SoCal Connected's Val Zavala Speaks with Veteran Journalist Bill Moyers on Eve of His Return to KCET | KCET
SoCal Connected's Val Zavala Speaks with Veteran Journalist Bill Moyers on Eve of His Return to KCET
BILL MOYERS ON "CLASS INEQUALITY", "THE GILDED AGE" AND BARACK OBAMA'S SHORTCOMINGS AS A LEADER IN HARD HITTING INTERVIEW WITH SOCAL CONNECTED VAL ZAVALA, WHO SPEAKS WITH VETERAN JOURNALIST ON EVE OF HIS RETURN TO KCET
PLUS, SOCAL CONNECTED INVESTIGATES ANIMAL RIGHTS MOVEMENT
Episode airs January 6 at 8:30 PM
"Testing the Limits"
In an encore broadcast, correspondent Michael Okwu examines the blurring line between free speech and domestic terrorism on the campus of UCLA, where biomedical researchers have been targeted by extremist, sometimes violent, animal rights activists. Protesters have taken their fight to the homes of researchers - protests that include three car bombings, a home invasion, and death threats. Okwu investigates the trend that the Justice Department estimates has cost over $110 million in property damage and ranks as a significant domestic terror threat.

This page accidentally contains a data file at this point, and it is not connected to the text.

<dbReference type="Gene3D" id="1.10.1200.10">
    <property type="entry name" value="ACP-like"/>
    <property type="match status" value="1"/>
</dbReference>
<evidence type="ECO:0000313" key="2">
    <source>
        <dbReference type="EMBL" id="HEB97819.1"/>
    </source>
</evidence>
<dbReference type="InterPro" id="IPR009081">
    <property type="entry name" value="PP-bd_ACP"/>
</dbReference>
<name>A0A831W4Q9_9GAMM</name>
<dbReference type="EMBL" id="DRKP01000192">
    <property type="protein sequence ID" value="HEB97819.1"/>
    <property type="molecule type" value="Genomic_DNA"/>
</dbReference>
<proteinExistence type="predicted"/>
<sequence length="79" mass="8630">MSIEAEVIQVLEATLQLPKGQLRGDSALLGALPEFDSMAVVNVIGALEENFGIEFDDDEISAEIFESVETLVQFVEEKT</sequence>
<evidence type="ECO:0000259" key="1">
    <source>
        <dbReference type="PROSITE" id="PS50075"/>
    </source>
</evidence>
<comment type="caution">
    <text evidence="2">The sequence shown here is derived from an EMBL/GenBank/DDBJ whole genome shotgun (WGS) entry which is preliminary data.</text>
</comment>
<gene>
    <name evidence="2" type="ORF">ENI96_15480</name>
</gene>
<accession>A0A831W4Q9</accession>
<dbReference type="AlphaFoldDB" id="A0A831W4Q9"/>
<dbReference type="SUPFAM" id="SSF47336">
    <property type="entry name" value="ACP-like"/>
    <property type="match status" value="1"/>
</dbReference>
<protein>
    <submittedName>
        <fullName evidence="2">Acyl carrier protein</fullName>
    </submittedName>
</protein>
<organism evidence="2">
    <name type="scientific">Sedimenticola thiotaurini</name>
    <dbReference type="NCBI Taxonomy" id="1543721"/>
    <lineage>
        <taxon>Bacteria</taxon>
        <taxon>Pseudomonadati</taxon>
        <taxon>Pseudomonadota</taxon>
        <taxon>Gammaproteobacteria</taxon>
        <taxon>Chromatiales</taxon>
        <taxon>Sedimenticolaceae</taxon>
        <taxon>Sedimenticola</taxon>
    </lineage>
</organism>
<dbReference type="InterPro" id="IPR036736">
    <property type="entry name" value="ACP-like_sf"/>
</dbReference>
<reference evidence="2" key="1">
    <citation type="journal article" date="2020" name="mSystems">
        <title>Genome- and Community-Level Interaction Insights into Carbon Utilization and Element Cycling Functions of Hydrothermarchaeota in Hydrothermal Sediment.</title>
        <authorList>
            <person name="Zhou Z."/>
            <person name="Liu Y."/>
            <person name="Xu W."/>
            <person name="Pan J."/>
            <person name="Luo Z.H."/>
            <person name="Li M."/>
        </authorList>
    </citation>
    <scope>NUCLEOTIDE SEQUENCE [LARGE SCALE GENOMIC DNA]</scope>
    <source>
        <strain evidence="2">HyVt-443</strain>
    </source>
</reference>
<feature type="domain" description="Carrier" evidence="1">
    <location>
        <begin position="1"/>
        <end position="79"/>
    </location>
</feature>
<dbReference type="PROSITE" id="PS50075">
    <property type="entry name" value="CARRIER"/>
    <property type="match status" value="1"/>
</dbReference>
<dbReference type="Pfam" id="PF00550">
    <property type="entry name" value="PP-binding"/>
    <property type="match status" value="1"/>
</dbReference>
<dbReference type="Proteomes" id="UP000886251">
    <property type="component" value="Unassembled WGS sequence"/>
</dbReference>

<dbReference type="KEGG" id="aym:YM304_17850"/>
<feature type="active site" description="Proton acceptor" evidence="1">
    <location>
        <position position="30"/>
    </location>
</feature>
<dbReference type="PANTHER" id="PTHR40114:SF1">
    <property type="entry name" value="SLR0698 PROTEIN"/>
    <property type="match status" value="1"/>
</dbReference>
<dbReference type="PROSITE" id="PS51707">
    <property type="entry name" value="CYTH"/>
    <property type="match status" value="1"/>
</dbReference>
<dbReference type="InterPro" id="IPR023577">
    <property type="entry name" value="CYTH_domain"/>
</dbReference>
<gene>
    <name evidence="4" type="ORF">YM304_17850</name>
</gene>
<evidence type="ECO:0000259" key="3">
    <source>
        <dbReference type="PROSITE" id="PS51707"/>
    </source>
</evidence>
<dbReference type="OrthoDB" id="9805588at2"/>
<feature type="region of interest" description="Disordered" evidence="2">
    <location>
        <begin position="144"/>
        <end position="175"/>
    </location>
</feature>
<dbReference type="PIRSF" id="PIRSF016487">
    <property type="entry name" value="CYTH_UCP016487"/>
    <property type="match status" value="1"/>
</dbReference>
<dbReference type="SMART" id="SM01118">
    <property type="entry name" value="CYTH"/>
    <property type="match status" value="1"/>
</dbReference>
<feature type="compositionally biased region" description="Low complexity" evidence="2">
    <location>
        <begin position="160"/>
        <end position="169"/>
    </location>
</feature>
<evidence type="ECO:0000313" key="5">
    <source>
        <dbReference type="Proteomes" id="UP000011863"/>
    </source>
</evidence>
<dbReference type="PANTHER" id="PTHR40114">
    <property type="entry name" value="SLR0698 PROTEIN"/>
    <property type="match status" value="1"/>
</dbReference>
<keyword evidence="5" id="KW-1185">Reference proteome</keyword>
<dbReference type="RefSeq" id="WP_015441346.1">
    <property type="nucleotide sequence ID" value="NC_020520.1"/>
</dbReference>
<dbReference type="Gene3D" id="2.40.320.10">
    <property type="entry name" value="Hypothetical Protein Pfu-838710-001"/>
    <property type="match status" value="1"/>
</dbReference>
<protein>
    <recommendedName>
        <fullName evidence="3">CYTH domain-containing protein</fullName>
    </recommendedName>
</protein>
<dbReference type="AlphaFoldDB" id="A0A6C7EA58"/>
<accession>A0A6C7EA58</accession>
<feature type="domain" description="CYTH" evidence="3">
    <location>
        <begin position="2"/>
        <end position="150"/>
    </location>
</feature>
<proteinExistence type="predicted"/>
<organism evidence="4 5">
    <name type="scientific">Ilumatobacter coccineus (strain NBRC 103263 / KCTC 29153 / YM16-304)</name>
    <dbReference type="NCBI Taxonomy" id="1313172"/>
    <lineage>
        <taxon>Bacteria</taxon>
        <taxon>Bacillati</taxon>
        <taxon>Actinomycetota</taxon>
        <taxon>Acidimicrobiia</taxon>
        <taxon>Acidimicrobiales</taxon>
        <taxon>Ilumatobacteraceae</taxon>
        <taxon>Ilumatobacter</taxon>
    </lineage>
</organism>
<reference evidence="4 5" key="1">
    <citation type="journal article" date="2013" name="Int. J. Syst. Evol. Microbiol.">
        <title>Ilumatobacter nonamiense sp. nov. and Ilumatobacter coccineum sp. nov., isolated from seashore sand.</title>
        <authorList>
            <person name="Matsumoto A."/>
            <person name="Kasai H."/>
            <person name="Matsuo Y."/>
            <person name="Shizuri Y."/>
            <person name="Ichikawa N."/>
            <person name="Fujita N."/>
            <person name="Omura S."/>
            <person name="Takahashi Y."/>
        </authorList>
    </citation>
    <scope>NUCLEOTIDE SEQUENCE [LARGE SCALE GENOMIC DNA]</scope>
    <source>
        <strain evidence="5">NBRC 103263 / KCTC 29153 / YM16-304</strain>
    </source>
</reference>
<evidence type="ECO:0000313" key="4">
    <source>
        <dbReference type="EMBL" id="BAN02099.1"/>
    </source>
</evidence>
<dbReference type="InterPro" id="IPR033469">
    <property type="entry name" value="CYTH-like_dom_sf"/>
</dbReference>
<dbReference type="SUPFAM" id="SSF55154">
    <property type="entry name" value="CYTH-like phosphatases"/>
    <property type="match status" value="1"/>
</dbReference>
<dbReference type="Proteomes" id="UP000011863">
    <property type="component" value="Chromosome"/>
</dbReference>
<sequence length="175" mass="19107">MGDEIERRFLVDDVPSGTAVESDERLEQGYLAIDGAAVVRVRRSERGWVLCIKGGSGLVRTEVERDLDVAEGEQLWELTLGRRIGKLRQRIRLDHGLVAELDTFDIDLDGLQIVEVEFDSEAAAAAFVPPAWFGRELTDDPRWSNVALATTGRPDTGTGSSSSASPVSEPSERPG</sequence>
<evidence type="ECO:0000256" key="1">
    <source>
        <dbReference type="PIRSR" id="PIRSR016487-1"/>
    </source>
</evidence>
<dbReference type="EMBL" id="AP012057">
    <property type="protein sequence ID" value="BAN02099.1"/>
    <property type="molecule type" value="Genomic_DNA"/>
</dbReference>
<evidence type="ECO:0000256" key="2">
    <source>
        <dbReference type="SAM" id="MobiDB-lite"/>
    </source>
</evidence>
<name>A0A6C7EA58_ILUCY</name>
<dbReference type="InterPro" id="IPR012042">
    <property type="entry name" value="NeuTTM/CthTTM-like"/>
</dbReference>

SoCal Connected airs Friday, January 6 at 8:30 p.m. with encore airings on Saturdays at 6:00 PM, Sundays at 6:30 PM, and Mondays at 10:30 PM. The Executive Producer of SoCal Connected is Bret Marcus. Co-Executive Producer is Justine Schmidt. Anchor is Val Zavala.
About SoCal Connected
SoCal Connected, winner of the Peabody and duPont-Columbia awards, 14 Emmy® Awards, 15 Golden Mikes, 18 LA Press Club Awards, the Edward R. Murrow Award for Best News Documentary and Los Angeles Magazine's "Best New Local TV Program" of 2009, airs Fridays (8:30 p.m. - 9:00 p.m.), with encores Saturdays (6 p.m. - 6:30 p.m.), Sundays (6:30 p.m. - 7 p.m.) and Mondays (10:30 p.m. to 11 p.m.) exclusively on KCET. For more information, to view episodes online or to post comments, please visit http://www.socalconnected.org.
SoCal Connected is made possible through the generous support of The Ahmanson Foundation, serving the Los Angeles community since 1952; Jim and Anne Rothenberg; The Maddocks-Brown Foundation; The Elizabeth Hofert-Dailey Trust; The John Randolph Haynes &Dora Haynes Foundation and UCLA.
The salad grown at Sierra Madre Middle School uses an indoor aeroponics system. This system uses 90% less water than conventional gardening methods and produces 30% more food. A single harvest can be ready in three weeks and a basic system costs $500.